Sep 8, 2015

The Passionate Enemies: Book 3 of the Norman Trilogy by Jean Plaidy


The Passionate Enemies: Book 3 of the Norman Trilogy by Jean Plaidy
First published about 1976
Not even gonna try to rate this bad boy
This is the third and final book in The Norman Trilogy and tells the story of the last days of the reign of Henry I. His son and wife are dead, and Henry hastily remarries a woman more than thirty years his junior in the hope of producing a male heir and securing the succession.

If he fails, the throne will pass to Matilda, and Henry fears that his nobles will not willingly serve a woman. But after his death this feckless daughter becomes the focus of a line of would-be kings and soon the country is plunged into a bitter civil war that only a child can undo.


What a thorn in my side this book was. I was so looking forward to getting to a Plaidy historical, for Jean Plaidy has been lauded as a favorite author by many. I have seen many posts by people who state that they read her novels when in high school and loved them so. I wanted to love this book, but much like book two of the Norman trilogy, this was a major bomb.

The story follows the timeline of Empress Matilda and her cousin Stephen, when Henry I is aging and needs to name a successor since his one legitimate son perished on the White Ship. The characters of the Empress and Stephen were repeatedly cemented in throughout the novel: the Empress: a virago, and Stephen, the weak usurper.

The novel has a bit of floof to it as well, with the Empress and Stephen secretly in love (which is not a secret or a spoiler since that is what the synopsis implies). The Empress could wield the magic stick and bring Stephen to his knees, pretty much the whole entire novel was the going back and forth .. one of my Goodreads status updates was "Please don't be more about how Stephen wants Matilda and Matilda holds crown over Stephen's head."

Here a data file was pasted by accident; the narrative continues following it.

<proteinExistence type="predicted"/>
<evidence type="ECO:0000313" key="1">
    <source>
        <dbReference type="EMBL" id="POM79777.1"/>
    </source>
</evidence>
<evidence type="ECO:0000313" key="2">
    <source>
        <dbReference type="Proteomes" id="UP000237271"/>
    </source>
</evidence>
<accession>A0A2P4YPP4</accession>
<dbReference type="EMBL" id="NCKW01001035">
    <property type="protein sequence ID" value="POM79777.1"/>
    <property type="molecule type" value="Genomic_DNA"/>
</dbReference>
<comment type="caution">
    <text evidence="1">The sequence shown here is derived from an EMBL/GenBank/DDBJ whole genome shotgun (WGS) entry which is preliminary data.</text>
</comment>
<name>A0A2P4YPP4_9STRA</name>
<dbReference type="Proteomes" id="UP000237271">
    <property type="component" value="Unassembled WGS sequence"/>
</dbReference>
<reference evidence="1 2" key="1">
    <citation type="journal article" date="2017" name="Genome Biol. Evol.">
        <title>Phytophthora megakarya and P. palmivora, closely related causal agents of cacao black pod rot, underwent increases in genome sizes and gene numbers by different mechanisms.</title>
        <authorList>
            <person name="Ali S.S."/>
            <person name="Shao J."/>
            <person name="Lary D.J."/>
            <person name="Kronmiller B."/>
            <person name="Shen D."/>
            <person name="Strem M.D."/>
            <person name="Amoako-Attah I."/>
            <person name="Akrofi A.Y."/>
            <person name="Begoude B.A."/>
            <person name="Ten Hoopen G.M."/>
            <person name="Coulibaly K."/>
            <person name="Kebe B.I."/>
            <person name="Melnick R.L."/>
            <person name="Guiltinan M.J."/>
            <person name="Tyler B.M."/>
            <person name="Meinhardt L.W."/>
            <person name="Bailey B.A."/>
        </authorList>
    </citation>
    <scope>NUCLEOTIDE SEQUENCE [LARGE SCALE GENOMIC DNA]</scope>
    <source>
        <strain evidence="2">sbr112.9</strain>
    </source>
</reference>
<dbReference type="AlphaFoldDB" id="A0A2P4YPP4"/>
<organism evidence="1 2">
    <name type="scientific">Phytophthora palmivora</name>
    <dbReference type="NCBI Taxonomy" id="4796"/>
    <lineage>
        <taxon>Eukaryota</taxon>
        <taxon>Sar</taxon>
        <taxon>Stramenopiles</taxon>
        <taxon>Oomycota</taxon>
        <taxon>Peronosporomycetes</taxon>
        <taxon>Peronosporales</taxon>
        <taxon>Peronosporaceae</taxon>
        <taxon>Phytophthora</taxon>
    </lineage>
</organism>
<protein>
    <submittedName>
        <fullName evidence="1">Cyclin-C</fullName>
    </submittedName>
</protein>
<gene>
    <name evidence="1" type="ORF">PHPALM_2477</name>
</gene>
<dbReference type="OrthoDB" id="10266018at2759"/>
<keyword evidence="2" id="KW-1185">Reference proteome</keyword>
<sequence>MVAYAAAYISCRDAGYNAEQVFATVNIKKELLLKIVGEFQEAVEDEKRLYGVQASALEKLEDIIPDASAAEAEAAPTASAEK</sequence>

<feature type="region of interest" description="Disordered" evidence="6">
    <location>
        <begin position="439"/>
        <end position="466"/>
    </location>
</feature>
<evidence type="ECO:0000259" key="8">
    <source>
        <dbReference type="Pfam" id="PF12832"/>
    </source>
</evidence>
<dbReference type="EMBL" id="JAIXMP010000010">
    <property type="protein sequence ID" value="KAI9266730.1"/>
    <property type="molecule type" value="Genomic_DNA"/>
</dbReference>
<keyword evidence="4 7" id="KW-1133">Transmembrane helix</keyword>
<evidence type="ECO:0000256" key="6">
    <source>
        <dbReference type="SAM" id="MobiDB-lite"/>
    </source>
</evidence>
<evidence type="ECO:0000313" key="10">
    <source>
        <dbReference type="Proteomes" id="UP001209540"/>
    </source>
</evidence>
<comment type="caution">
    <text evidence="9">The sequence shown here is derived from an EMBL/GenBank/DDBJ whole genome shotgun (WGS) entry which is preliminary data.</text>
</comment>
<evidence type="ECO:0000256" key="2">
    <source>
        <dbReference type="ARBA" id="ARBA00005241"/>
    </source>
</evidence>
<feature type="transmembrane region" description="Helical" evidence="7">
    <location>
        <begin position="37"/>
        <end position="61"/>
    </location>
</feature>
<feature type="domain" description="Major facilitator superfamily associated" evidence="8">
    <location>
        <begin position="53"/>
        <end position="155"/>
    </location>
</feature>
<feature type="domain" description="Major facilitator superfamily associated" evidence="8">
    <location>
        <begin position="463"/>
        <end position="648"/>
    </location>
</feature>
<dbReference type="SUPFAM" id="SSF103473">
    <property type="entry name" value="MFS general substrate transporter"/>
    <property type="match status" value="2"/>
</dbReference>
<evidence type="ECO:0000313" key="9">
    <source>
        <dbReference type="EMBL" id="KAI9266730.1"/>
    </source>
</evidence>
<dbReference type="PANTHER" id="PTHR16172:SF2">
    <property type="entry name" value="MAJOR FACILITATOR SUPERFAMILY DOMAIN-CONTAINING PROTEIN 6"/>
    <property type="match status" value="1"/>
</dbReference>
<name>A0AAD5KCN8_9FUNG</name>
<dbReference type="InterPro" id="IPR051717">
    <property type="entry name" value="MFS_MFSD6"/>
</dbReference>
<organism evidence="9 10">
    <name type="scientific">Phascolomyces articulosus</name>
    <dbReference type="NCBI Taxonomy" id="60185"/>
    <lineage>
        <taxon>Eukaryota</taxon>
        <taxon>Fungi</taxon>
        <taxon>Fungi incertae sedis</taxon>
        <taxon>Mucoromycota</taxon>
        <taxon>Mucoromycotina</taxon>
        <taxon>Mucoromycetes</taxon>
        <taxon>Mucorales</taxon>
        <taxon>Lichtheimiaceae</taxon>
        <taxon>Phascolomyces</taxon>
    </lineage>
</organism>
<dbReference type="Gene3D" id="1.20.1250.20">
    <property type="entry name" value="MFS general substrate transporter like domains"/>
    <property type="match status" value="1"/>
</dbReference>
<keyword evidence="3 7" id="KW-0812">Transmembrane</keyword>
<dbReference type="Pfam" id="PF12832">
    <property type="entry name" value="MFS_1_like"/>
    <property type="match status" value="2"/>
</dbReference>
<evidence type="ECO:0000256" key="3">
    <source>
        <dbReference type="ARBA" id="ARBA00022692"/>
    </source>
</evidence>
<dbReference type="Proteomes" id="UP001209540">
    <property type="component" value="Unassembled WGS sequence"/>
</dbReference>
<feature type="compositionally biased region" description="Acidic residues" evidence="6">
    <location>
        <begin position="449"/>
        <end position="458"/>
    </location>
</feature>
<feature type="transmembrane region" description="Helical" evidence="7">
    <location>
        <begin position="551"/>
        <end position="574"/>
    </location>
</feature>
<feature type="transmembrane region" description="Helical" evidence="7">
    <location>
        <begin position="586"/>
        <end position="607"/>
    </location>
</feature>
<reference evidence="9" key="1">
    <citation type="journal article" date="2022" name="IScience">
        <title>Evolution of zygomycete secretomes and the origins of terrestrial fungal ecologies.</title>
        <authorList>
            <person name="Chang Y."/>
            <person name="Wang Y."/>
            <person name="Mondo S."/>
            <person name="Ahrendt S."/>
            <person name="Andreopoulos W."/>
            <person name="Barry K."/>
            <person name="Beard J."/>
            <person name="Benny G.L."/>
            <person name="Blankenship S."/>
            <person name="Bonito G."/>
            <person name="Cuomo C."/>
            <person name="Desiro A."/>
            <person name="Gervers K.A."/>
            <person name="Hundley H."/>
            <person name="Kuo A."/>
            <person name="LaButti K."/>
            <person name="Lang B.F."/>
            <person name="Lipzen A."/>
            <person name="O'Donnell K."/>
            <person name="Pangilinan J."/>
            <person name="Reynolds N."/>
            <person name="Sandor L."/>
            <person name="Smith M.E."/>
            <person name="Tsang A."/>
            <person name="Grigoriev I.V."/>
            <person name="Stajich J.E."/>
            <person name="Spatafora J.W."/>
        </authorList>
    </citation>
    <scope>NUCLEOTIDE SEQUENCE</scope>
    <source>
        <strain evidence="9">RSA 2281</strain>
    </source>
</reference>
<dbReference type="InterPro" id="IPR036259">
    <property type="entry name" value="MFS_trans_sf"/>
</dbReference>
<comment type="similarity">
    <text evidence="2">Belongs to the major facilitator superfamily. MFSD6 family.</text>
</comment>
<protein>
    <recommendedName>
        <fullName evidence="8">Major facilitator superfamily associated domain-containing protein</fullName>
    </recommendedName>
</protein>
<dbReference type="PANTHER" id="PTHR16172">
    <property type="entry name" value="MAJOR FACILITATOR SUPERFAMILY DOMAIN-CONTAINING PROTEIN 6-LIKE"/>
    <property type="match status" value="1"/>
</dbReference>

Among the many repeated themes in the novel was the fact that the Empress was named Matilda and Stephen's queen was also Matilda. Over and over again the two Matildas were compared to each other, mostly as Stephen mooned over one while ignoring the other. The novel was so very character focused that one does not completely get the feel of how England suffered during the turmoil of the Stephen vs. Empress wars.

I started the novel in the beginning of August. The dog then ate the book, so I had a week off while I waited for another copy. I finally finished the book on September 8. Not exactly one of those page turning novels!
I think over the years the historical fiction genre has seen the rise of excellent writers such as Sharon Penman and Elizabeth Chadwick which then makes picking up a practically vintage Plaidy a hit or miss type of option.

I have enjoyed the three novels I've read under the Phillippa Carr pseudonym, and definitely will return to that series before I can brave another Jean Plaidy.

Thank you so much to MaryKate to being my fellow sufferer. Though perhaps I would have fed the second copy of the book to the dog if I didn't have someone waiting on me for a readalong. BUT it was nice to  have someone who understood what I was going through! The fourth Carr will be our next read along as soon as I can muster up the strength to try again :)

The previous reviews of the Norman trilogy:

The Bastard King Vol. 1
The Lion of Justice Vol. 2
The Passionate Enemies Vol. 3